Demonic Symphony was my second book, and it’s a bit of a lesson in not getting too cocky.
Demonic Symphony, for me, feels a bit like Frankenstein’s monster; if you look closely you might notice that one third of the way through the book I broke off writing for a month to go volunteer at a ski lodge half way down the country, and then when I got back I couldn’t really remember who the characters were or what their motivations were.
You might also notice that two thirds of the way through the book I started writing using Dragon NaturallySpeaking, and the entire nature of the writing changed.
All in all I expected to have a truly awful book when I finished writing, but to my surprise it worked out kind of all right; I guess mistakes that are obvious when you’re writing them aren’t quite as obvious when you’re reading them. Overal I think that there are actually some quite nice parts in this book, even if the midsection is frankly kind of weak.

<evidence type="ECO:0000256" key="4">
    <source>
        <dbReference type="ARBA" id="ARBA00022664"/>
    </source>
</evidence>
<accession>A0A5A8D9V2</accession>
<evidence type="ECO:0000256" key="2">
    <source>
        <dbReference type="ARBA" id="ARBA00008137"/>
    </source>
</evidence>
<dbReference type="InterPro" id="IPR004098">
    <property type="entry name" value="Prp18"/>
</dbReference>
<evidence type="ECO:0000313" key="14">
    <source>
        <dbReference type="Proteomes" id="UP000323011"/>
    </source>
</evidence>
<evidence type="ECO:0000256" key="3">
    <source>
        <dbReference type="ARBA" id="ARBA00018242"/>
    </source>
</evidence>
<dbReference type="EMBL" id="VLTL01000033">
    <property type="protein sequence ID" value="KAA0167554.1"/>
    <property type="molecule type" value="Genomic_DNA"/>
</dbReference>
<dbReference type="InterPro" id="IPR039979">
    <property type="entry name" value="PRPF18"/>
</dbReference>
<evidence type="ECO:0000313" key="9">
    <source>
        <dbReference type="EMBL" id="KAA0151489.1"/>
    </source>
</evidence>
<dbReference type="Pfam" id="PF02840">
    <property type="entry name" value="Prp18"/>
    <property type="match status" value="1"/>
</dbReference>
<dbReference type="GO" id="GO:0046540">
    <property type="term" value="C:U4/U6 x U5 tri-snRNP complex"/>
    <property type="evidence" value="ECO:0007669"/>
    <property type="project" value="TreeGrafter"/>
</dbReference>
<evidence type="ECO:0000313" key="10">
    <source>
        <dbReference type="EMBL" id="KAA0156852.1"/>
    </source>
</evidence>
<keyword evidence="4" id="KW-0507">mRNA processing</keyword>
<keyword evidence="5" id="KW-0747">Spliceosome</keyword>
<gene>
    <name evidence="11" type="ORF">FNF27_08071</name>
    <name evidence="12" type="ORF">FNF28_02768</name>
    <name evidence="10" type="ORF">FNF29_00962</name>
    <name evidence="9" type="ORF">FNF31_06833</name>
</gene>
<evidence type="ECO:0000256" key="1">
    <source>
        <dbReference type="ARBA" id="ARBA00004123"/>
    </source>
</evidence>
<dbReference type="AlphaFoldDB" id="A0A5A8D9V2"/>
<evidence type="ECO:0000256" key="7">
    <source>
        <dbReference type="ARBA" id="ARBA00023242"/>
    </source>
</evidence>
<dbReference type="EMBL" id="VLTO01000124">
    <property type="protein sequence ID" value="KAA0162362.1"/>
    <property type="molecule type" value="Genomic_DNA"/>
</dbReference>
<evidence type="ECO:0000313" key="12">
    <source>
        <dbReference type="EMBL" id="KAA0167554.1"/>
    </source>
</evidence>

I learnt a lot from writing this book, and you can expect a full postmortem very soon, but for now let’s see the blurb.
In the history of demonology. There is one crime that trumps all others. That crime is deliberately torturing people to form a demon. These demons are called retained demons and they are very dangerous; they need to be dealt with decisively, and preferably from a very long distance away.
Dealing with retained demons is a job for highly trained professionals; the kinds of people who live and breathe heavy weaponry. Giving the job to people who have never killed before would be a severe bureaucratic oversight.
The world is full of red tape, and our heroes are hardly the first people to be strangled by it.
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